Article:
The Relationship Between Substance Abuse and Domestic Violence

The Relationship Between Substance Abuse and Domestic Violence

Although not everyone that will abuse or be violent toward a partner also has a problem with drugs or alcohol, there appears to be a distinct relationship between substance abuse and domestic violence. Research and studies provide startling statistics about the topic and can inform healthcare practitioners, social workers, behavior analysts and mental health professionals who work with perpetrators or victims. It was found that 61 percent of those found to commit domestic violence are also either using or abusing substances. Victims of domestic violence should know that substance abuse treatment may not stop the violence. Intimate partner violence, or IPV, is a choice and most often occurs in a setting, at a time and with a victim of a batterer’s choosing. A batterer who would be “out of control” under the influence would not be selective about these factors that affect the victims of domestic violence.

Domestic violence does not only impact the partner but children as well and can be seen in the 25 percent of cases of domestic violence in Ohio that involved children, including one case in which a 12-year-old was involved in stabbing and killing his mother’s abuser, or in the case of Hilary Saenz, whose death left children and family bereft. Domestic violence needs to be clearly understood, and treatments need to be accessible for victims and children. Understand more about the role of substance abuse as it plays out in some cases of domestic violence.

A Tragic Ending Involving Substance Abuse and Domestic Violence

In a final ending to a history of domestic violence, Christopher Saenz received a 47-year sentence in the death of his wife, Hilary Saenz, on Christmas Day. As is often the case, even close neighbors and family may be unaware of the extent of the issue, and help may come far too late. Hilary was the victim of a history of domestic violence from her husband who was also a substance abuser. David Brown, Hilary’s father stated:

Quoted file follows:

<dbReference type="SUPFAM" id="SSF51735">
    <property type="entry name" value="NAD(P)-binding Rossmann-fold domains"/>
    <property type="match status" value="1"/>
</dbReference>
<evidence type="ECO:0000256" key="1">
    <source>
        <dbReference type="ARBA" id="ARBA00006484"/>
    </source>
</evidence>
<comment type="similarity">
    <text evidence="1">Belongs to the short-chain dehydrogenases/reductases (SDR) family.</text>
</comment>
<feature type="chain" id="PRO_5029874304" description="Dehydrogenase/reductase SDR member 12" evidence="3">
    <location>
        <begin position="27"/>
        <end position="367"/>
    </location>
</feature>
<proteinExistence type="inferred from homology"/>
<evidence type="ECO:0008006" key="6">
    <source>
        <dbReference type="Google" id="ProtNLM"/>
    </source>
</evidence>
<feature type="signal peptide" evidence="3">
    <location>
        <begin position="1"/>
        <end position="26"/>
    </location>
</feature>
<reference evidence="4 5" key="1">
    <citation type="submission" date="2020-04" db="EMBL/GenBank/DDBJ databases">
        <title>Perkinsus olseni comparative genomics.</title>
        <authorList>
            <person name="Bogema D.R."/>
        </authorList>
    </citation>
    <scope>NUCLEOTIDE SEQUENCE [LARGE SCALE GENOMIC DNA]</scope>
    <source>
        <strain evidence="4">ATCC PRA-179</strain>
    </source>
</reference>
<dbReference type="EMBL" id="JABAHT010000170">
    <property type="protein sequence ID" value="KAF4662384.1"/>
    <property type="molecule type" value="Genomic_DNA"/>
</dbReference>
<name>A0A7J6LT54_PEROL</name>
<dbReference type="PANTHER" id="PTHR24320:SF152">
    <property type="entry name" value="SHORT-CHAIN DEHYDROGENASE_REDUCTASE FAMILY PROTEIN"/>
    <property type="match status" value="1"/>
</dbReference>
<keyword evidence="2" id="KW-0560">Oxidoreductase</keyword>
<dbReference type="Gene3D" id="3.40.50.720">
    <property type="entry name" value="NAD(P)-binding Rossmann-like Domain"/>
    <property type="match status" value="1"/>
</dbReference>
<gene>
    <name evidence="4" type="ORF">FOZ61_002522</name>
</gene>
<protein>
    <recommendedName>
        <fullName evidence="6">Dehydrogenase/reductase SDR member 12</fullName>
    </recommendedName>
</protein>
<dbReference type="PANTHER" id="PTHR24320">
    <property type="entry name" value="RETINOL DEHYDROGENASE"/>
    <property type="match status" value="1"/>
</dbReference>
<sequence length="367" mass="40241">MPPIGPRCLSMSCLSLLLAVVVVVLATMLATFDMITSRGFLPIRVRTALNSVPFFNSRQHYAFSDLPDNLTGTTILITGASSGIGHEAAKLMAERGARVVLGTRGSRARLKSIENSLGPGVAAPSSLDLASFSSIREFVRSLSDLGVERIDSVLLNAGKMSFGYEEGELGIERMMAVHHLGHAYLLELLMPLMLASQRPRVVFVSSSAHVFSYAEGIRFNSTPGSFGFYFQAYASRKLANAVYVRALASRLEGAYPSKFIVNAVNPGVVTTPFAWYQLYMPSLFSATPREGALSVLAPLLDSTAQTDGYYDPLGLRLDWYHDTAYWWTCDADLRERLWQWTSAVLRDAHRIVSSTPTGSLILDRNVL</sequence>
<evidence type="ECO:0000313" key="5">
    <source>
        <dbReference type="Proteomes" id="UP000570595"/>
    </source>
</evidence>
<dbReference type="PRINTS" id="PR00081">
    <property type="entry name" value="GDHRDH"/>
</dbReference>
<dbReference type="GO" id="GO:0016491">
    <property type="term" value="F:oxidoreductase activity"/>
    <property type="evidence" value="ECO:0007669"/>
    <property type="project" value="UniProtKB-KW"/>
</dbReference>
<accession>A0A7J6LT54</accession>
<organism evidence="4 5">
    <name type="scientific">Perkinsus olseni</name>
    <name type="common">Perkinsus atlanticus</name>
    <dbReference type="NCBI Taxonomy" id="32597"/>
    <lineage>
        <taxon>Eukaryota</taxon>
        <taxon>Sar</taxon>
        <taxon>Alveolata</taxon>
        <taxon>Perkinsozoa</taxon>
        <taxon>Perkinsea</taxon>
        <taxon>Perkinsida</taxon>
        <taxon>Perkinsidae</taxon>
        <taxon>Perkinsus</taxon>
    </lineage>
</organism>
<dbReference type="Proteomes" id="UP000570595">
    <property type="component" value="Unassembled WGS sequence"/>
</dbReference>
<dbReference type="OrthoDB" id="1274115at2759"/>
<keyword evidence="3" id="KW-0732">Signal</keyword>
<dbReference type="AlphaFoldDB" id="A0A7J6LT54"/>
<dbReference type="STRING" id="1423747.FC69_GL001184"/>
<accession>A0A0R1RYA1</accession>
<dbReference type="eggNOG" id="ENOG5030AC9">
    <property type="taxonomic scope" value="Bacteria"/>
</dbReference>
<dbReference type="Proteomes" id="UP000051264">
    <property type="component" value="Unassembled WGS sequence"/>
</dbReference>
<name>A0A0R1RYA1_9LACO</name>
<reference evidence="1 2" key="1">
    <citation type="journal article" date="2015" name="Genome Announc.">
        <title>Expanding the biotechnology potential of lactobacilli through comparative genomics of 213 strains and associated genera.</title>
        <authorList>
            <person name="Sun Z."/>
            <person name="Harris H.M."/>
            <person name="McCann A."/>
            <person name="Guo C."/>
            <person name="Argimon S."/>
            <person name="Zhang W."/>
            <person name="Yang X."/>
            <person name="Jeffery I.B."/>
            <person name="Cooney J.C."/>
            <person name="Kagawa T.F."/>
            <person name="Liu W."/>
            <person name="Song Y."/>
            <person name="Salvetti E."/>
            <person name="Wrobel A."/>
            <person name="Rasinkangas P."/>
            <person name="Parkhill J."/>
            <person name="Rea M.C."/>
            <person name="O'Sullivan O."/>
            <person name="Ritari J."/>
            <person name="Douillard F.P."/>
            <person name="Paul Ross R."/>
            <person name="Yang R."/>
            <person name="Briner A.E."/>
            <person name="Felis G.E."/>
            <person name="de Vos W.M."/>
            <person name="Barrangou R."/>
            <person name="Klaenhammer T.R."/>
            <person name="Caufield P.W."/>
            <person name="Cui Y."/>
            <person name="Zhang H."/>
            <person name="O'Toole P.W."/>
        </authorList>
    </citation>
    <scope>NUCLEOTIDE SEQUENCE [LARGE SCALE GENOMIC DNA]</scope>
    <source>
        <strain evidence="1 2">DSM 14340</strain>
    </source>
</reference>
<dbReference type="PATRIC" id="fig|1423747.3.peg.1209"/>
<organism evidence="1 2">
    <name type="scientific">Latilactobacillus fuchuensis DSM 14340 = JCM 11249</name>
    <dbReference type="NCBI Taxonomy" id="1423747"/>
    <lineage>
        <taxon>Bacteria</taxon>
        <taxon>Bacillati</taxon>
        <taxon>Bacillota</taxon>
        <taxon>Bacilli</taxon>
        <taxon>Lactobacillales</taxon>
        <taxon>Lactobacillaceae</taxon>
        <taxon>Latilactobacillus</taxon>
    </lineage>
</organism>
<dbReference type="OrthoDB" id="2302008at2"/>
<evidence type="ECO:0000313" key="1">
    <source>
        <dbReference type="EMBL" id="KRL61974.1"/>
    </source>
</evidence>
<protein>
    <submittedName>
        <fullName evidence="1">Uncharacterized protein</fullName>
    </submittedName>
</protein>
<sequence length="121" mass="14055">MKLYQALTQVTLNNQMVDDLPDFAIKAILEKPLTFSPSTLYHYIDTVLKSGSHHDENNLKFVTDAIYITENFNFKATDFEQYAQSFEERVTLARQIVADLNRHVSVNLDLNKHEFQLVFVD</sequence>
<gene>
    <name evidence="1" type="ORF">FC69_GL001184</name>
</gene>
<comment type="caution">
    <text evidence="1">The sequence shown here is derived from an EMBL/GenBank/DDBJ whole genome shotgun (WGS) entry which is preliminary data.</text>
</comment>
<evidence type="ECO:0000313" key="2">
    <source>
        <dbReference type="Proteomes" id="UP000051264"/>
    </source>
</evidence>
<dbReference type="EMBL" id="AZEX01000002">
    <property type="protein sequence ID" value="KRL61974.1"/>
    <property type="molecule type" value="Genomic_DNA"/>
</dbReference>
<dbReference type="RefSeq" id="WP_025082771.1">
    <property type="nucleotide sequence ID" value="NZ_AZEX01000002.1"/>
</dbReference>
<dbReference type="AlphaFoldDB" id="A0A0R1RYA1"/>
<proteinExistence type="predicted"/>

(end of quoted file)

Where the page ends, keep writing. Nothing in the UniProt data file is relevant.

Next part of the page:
“We’ve got to be aware of it — neighbors, whatever, even family. I had no idea what my daughter went through. In the last 20 months, I have learned a lot. I was totally shocked during the trial with all the evidence that was presented, but 47 years, I’ll take it.”

Previously to this sad ending, the court issued a 2008 felony conviction of Christopher Saenz of a Class C crime against his wife, wherein he received a sentence that included the requirement of substance abuse treatment and participation in a batterer’s intervention program. However, in 2013, his actions led to multiple traumas for his wife that led to her death.

In Saenz’s public apology, he pointed to his substance abuse problem, saying that it made him become paranoid. He shared his state of mind during the month leading up to his final act. He said that he was constantly “chasing the next high,” and in hindsight, said his “thought process was so screwed up” that he suspected his wife was cheating on him. In this case, even the completion of a treatment program, a conviction and intervention did not stop Christopher from continuing his pattern of domestic violence and abuse that led to the death of his wife. He had an additional history of two other assaults on other parties. This story from Maine underscores the link between substance abuse in domestic violence cases and how batterers can continue to believe that their addiction to drugs or alcohol led them to commit crimes against loved ones.